A senior U.S. military commander, visiting Afghanistan, is playing down the possibility of an upsurge in combat activity by remnants of the al-Qaida terrorist network and the former Taleban government.
General Peter Pace of the U.S. Marine Corps is on a two-day visit to Afghanistan to get a first-hand look at American military operations here. General Pace is vice chairman of the U.S. Joint Chiefs of Staff.
He arrived early Thursday at the U.S. military headquarters at Bagram Air Base, north of Kabul. He had consultations with Lieutenant General Dan McNeill, commander of American forces in Afghanistan.
General Pace also met the Turkish commander of U.N. peacekeepers in Kabul, General Hilmi Akin Zorlu. While in the Afghan capital, General Pace also saw the president of the transitional Afghan Government, Hamid Karzai.
In remarks to reporters, the general played down predictions by an American military spokesman at Bagram that the coming weeks could see increased attacks by remnants of al-Qaida and the Taleban.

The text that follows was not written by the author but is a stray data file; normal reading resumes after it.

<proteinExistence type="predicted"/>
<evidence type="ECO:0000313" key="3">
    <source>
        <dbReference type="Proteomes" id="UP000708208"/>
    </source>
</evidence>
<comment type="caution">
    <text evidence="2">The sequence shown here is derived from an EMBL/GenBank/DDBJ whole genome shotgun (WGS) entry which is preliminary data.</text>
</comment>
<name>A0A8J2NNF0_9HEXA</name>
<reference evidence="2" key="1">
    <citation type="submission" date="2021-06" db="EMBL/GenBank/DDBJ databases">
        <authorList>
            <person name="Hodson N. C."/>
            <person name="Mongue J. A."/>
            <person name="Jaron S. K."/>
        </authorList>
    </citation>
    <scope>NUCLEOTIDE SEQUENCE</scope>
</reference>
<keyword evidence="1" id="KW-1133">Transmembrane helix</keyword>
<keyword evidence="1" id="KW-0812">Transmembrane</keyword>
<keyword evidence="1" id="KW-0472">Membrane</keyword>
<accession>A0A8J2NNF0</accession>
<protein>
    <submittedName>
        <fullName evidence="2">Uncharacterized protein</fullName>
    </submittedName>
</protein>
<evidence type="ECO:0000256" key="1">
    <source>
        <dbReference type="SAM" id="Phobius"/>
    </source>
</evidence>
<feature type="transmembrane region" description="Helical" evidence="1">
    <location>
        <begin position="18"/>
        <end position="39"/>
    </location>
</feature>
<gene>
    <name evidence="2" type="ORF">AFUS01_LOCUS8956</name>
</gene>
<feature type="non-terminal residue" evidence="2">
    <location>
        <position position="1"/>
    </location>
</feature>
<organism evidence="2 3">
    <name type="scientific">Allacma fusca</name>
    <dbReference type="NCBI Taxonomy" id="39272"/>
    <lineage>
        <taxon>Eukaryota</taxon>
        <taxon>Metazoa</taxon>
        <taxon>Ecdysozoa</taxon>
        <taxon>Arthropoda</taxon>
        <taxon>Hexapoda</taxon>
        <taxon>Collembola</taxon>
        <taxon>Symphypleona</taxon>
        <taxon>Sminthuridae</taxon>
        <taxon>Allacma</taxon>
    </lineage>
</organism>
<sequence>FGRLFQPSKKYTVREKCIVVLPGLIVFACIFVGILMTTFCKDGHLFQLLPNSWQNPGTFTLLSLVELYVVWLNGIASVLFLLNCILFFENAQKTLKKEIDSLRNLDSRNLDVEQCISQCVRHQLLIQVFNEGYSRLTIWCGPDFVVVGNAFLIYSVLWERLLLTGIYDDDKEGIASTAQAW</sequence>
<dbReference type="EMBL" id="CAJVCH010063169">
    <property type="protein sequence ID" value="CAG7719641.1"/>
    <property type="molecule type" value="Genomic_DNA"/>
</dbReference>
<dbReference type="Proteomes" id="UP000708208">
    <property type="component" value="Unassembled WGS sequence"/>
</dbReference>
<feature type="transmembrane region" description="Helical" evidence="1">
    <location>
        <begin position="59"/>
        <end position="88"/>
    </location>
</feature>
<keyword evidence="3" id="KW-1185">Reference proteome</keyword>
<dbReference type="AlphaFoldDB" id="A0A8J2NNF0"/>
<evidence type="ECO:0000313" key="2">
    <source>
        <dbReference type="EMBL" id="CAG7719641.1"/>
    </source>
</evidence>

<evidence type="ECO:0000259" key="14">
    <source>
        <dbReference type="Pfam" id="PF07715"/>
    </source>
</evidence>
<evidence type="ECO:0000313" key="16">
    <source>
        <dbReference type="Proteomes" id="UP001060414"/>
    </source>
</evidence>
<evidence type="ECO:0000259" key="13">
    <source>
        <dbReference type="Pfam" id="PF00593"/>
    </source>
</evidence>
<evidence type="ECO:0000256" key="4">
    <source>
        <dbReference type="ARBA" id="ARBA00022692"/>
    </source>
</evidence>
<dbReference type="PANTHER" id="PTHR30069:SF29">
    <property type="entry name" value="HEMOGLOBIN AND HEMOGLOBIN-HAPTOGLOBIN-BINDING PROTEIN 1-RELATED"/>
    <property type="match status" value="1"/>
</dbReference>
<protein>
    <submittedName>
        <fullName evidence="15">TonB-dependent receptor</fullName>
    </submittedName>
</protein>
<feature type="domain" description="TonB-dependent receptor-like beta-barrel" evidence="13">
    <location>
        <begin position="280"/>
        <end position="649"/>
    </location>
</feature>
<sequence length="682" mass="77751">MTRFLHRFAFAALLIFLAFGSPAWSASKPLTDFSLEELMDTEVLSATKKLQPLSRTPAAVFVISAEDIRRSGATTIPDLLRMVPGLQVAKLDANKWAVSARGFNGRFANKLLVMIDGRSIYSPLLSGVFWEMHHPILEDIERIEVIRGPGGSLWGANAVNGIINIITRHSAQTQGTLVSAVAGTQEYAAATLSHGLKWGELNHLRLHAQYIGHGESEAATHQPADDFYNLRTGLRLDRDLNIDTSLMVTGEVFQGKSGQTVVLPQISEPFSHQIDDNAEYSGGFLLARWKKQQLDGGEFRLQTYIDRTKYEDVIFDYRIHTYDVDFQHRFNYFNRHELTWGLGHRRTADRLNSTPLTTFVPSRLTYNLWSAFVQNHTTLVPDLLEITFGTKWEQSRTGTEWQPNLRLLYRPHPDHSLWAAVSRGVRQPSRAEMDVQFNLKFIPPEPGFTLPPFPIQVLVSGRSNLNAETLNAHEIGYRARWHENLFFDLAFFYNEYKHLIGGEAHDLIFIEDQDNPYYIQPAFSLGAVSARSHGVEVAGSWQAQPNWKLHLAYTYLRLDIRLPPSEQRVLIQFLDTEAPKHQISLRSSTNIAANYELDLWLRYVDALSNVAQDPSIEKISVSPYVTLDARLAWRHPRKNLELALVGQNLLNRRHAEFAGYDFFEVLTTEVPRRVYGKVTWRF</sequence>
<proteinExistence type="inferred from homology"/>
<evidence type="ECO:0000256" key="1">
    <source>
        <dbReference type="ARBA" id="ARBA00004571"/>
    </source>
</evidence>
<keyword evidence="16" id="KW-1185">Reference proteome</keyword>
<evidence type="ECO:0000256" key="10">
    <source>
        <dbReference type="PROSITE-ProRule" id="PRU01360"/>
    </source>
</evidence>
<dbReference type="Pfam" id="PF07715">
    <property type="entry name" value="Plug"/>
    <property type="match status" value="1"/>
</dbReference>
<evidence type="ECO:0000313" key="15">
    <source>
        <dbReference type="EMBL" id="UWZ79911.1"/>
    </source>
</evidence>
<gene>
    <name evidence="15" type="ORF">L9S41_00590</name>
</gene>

"Certainly this year is much different than last year, as far as the array of forces on the battlefield," he said. " It is very definitely a dangerous environment to be operating in. We need, all of us, to maintain our vigilance. I am also encouraged by the fact that this country now, compared to this time last year, has had a complete reversal of fortunes and, in fact, is making progress towards stability and peace for its people."
General Pace said some of the credit for Afghanistan's progress goes to the military forces of the United States and its coalition partners.
"This has been a very difficult transition from the oppressive Taleban government to now, thanks to the Loya Jirga, to the interim government here for Afghanistan and I wanted to thank my own forces and the forces of other countries for all the work they have done to make that possible," the general said.
General Pace says there were no discussions with General McNeill about changing American military tactics in Afghanistan. His remarks follow recent reports American Defense Secretary Donald Rumsfeld wants a more aggressive campaign against remaining elements of al-Qaida and the Taleban.